“We cannot say that God sent the Tropical Cyclone Winston back to Fiji to teach, rebuke or punish people, or purposely to test our faith in him. It is part and parcel of the freedom of nature that Tropical Cyclone Winston moved freely and erratically in the way that it did.”

However, Mr Bird points out human actions and interference on the planet, especially since the seventeenth century, have altered these natural processes so much and have contributed to the changes and difficult-to-predict climatic and weather systems of today.

“For instance, we engage in large-scale extractive logging and mining practices that destroy land surfaces and forests which contribute to altering local weather patterns. We create industries and burn fossil fuels that pollute the earth, especially the atmosphere, which cause global warming and climate change. Scientists in our region tell us that harsh and chaotic climatic and weather conditions that now occur frequently with increasing intensity in the region are results of climate change.

“In situations such as we are going through we must be careful to not make worse the pain, suffering, destruction and loss that many of our own people already experience. Instead we must stand in solidarity with them, and exercise compassion and hospitality and extend hands of grace.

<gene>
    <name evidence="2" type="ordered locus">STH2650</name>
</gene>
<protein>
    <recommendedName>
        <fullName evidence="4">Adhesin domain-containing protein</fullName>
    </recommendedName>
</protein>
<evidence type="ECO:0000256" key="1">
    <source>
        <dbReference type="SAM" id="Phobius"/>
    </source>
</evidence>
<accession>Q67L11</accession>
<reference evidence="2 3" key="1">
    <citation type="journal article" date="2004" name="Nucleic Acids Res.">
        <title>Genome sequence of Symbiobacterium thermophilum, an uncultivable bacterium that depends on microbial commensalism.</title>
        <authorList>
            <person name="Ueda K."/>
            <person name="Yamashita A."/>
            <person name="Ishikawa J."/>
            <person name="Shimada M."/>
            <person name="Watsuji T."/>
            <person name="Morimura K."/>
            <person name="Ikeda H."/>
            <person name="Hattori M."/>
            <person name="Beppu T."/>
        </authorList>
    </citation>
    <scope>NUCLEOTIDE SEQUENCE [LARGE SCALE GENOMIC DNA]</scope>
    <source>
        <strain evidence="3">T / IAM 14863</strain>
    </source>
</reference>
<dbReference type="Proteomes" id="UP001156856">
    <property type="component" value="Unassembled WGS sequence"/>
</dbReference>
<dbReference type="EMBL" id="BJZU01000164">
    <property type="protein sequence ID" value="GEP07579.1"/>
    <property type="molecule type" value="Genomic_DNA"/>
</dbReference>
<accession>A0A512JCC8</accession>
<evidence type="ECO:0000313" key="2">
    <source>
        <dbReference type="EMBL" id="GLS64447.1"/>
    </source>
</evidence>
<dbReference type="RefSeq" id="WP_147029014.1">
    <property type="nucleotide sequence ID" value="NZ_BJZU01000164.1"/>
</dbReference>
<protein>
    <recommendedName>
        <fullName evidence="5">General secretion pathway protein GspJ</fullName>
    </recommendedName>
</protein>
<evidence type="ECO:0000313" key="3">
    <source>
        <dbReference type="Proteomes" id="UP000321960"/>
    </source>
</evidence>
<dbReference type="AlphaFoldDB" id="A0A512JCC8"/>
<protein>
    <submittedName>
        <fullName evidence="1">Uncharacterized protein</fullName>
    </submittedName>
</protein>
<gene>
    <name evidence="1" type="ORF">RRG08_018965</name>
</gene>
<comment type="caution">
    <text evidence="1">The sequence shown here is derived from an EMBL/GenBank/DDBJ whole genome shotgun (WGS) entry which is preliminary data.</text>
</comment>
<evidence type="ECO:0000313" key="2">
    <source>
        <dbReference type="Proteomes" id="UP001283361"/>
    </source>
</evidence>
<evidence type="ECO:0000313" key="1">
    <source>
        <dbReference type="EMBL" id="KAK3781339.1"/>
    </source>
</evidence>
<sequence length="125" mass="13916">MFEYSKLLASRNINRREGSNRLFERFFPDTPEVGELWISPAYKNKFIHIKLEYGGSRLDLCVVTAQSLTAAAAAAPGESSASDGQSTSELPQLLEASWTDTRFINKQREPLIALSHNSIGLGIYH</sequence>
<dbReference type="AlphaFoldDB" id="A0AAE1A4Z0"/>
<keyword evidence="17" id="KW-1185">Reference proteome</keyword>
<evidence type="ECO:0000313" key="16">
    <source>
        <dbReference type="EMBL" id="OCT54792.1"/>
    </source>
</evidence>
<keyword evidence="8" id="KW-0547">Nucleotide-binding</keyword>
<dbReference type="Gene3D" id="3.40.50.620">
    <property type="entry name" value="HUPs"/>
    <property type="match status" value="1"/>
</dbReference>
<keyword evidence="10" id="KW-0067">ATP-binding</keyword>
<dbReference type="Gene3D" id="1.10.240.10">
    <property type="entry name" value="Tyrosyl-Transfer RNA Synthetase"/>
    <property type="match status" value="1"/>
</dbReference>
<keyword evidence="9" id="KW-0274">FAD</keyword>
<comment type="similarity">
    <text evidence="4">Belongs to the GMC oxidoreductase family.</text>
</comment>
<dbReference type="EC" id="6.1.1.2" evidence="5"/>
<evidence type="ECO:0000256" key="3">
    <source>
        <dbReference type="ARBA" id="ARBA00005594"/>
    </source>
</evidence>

“We need, indeed we must, reassure all our people who have been affected badly by Severe TC Winston it was not God who sent the calamity upon them to rebuke and punish them because of their sin and evil, or because they did not pray fervently enough. Severe TC Winston happened within the freedom God has given to creation.”

Read full text of Mr Bird’s sermon on either the Methodist Church’s website: www.methodistfiji.org or its Facebook page.

* Reverend James Bhagwan is an ordained minister of the Methodist Church in Fiji and a citizen journalist. The opinions expressed do not necessarily represent the views of this newspaper or the Methodist Church in Fiji. He can be contacted on padrejames@gmail.com.